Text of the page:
Music is powerful. It’s the gateway to our soul in most cases. It can make us feel happy, sad, nostalgic, lonely, scared, tense, and well you get the picture.
It’s no wonder that music is so essential to the overall impact of a video.
Think of the soundtrack (music, sound design, and dialogue) as 50% of what you’re taking away from a video. So, audio and more specifically music are very critical to a video.
The point of this article is to help give you the fundamentals you need to choose the right piece of music for your video’s success.
Whether it be YouTube, a Fortune 500 advertising spot, documentary or full-length film, these fundamentals still apply.
Let’s get right into it.
8 considerations that we believe are essential to picking super powerful music to make your video stand out:
Pacing - What pacing is and how you can use it
Not this kind of pacing.
Pacing is an important technique in editing. It shapes the story through ebb and flow. Contrary to what pacing might sound like it’s not always about quick cuts. It’s the tempo that cuts are made. Fast cuts do not equal good pacing.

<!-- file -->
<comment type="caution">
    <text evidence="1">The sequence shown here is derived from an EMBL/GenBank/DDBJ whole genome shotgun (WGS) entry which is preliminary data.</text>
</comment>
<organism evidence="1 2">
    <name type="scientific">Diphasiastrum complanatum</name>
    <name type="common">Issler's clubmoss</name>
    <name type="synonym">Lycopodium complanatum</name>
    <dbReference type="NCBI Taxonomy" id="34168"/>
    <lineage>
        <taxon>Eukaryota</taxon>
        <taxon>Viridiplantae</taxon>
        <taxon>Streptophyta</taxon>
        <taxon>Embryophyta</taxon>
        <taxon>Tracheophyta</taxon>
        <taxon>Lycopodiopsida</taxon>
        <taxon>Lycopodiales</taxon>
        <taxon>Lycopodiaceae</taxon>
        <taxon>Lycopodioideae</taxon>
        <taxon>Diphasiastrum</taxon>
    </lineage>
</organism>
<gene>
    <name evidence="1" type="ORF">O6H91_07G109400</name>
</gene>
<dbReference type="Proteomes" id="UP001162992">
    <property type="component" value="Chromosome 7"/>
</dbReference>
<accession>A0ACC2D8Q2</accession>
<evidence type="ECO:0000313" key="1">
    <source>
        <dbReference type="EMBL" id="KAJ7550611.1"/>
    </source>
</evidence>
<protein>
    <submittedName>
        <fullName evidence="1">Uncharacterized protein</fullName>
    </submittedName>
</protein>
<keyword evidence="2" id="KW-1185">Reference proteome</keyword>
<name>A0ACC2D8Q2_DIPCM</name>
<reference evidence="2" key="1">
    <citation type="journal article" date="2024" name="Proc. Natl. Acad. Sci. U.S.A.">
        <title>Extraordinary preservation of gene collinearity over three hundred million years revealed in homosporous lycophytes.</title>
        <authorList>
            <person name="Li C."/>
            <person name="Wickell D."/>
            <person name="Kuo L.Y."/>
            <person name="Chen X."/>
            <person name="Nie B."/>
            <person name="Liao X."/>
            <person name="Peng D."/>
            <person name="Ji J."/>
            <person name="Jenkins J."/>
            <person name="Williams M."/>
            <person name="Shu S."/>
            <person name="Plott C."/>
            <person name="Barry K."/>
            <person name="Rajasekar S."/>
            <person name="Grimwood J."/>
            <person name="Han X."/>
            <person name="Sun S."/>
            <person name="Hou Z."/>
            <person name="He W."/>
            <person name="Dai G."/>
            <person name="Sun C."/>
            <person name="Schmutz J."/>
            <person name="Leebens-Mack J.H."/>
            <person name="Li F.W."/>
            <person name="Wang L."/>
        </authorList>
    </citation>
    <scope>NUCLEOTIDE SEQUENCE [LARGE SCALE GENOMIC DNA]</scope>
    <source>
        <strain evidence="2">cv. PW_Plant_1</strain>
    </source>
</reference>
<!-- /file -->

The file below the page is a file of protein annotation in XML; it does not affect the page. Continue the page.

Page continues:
Pacing is situational, and it can be fast or slow. It depends on the context of the scene.
Music provides a big helping hand in the pacing of a scene and can help to move the story and picture along. Pacing is a hard concept to describe, so here are visual examples!
Slow = Building tension and suspense. Think of slowly evolving and droning high register strings, and the cuts are long. The viewer has time to think about what’s happening. An effectively dramatic technique.
Normal = Neutral. No drama. The music is a perfect balance of tension and release. Perhaps the most common type of pacing in a video.